We're also continuing to monitor and work with the multiple mobile food services in the area and encouraging them to consider relocated to other areas of need so as to reduce over-servicing in this area. However, the food services that visit the open area in Tom Uren Square don't come under the City's control as this is State-government land.


Way2Home is continuing to work with rough sleepers in and around Woolloomooloo to try to find them housing and support. As part of Way2Home, the City is working with the st Vincent's health outreach team to increase primary health care and appropriate mental health and substance abuse help to rough sleepers. We're also about to start trialling an extension of the work done by our public space liaison officers with rough sleepers during the week to Saturdays and Sundays, giving us round-the-week coverage in Woolloomooloo.


Last year the City endorsed a request from Kings Cross Police to make the entire Local Area Command alcohol-free. We're also working with Housing NSW and police on improving alcohol-management strategies on areas of land managed by Housing NSW and the Land and Housing Corporation.


In June we consulted with residents of McElohne Street on plans to plant 15 new trees.

Work on the kerb islands in the streets to allow for the tree planting will begin in the next few months and we hope to have the trees planted by September.

This project is part of the City's 2030 vision to green our City and improve our streets.


Earlier this year, Council endorsed a scoping report for the design of the refurbishment of the Centre. We'll consult you all and members of the Centre before developing the detailed design. A development application has been lodged for the work which will begin early next year.


The Mary MacDonald Centre has recently had some refurbishments both inside and out, and is now back in full use.


City staff have been talking with the police and your community about putting a community shed in the Bourke Street Park, which will be installed early next year.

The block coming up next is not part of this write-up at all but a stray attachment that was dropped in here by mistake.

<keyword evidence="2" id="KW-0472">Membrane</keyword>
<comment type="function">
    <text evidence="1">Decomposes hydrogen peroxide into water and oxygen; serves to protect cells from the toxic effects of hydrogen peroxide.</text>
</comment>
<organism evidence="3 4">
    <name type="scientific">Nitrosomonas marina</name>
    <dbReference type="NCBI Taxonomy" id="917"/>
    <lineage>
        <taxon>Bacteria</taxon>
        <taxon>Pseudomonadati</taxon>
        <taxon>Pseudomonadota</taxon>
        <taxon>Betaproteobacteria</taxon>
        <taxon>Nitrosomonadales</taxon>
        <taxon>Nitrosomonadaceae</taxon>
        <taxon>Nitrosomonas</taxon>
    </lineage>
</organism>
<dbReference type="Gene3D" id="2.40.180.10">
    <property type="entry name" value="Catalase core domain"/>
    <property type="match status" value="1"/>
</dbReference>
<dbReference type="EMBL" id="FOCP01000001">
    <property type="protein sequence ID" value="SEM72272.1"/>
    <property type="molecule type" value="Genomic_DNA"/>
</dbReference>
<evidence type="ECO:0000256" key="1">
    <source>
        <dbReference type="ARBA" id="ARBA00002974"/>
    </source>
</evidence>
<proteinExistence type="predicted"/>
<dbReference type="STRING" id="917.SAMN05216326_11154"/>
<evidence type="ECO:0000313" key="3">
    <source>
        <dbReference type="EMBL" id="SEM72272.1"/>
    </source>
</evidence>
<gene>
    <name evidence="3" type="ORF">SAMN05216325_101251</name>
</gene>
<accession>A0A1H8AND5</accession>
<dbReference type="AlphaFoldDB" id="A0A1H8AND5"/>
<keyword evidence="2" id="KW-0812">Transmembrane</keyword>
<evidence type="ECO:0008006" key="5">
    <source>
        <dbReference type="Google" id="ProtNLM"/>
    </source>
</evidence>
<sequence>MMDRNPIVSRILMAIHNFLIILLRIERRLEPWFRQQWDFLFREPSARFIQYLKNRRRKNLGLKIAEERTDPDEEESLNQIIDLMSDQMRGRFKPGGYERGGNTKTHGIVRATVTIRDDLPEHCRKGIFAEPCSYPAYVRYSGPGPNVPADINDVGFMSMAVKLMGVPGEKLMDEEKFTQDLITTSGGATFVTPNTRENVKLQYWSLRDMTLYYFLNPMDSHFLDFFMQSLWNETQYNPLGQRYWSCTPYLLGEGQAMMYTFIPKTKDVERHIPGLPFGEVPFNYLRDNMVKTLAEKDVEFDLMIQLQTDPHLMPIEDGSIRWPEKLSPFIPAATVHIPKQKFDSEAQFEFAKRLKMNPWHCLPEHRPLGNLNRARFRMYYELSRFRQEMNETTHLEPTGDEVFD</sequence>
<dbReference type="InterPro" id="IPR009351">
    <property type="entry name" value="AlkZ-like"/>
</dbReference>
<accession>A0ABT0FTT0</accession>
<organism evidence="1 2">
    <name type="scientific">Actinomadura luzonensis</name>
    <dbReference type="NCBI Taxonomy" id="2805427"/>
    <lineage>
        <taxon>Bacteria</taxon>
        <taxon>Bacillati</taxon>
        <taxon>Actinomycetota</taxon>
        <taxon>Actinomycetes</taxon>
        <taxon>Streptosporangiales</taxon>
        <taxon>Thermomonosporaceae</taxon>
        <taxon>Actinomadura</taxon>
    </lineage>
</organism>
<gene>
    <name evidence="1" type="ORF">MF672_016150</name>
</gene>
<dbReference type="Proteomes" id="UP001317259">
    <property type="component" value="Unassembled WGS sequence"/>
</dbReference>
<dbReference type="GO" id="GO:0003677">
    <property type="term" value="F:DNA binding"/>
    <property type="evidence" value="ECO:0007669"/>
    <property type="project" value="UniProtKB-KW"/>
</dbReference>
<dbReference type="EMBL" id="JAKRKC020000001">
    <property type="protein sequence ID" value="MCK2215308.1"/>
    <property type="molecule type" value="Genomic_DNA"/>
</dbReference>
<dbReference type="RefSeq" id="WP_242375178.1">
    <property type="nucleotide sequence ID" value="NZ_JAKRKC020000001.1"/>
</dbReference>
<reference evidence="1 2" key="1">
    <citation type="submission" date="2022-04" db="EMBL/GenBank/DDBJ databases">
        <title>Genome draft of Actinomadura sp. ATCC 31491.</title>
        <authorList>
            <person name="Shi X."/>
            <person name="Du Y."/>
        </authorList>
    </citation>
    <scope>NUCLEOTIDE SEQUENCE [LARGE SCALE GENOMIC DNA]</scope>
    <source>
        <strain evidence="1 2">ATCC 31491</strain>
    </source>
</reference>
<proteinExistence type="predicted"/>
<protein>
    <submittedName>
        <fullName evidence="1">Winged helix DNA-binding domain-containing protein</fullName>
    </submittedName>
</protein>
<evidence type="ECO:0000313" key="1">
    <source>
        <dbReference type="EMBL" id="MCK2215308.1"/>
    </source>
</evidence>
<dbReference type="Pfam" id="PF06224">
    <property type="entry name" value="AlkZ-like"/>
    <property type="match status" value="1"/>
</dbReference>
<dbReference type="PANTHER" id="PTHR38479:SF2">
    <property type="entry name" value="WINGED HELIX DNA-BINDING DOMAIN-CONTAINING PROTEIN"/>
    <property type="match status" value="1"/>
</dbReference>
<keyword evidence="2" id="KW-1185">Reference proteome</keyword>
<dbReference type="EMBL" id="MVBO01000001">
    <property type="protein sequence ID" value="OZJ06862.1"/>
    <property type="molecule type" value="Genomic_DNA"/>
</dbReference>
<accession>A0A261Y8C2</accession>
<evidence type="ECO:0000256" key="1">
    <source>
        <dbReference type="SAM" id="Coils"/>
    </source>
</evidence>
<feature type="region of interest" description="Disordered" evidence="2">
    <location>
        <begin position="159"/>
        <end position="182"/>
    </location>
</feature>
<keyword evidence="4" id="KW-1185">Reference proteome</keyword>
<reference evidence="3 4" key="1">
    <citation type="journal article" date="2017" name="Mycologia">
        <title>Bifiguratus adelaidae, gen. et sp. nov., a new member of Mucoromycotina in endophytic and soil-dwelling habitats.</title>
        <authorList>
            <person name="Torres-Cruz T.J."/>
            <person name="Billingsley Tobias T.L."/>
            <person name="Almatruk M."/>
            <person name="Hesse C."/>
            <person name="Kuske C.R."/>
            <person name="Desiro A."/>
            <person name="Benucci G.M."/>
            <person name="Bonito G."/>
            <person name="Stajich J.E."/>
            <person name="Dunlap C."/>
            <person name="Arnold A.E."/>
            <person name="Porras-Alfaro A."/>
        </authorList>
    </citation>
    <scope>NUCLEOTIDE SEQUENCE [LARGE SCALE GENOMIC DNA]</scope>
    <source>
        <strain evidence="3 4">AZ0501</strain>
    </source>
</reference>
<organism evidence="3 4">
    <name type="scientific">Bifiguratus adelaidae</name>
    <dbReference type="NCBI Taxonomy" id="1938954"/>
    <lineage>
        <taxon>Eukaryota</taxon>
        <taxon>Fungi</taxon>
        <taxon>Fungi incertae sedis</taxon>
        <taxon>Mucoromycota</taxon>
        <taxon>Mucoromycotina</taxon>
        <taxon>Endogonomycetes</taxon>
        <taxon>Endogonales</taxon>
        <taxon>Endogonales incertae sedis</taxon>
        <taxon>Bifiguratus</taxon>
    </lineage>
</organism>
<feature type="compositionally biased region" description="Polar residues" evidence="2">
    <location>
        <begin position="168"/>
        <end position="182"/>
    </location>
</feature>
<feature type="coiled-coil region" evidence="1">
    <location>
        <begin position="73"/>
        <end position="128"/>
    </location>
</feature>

The Woolloomooloo Youth services programs focus on strengthening and supporting existing youth services in the Woolloomooloo community, in partnership with PCYC, Walla Mulla and other groups. This year, some successful programs have been developed and held at PCYC.

In April, the City was involved in a range of successful events and activities as part of Youth Week. National Youth Week provides opportunities for young people from 12 to 24 years to share ideas, attend live events, meet other young people and involve families as well.

OVER 55s

Over 55s services produce the Growing Old Living Dangerously brochure twice a year, with a diverse and growing list of free or affordable programs in and around the City. Copies are available at the Juanita Nielsen Centre, Kings Cross Library, Kings Cross Neighbourhood Services Centre, the Reg Murphy Centre in Greenknowe Ave and the Kings Cross Community Information Centre. Residents who use the City's community bus service can also get a copy from your driver.

Services and facilities at Reg Murphy Centre include a trained community worker who can help you with information and referrals to home support. There are also affordable lunches, pool tables, computer access, bus trips, including fishing trips, trips to bingo with transport provided, acting classes and transport to aqua classes at Cook and Phillip Park on Friday Morning. There's also transport provided to a weekly, low-cost podiatry service at the Ron Williams Centre in Redfern. If you want to get to services where transport is provided, call the Reg Murphy Community Worker, Diane Giles, on 8374 6310.

Over 55s services also provide a number of low-cost exercise classes at the Rex Centre, including creative movement, gentle yoga, tai chi and feldenkrais.

Meals on Wheels provides home-delivered meals to local residents. Phone them on 8512 4230.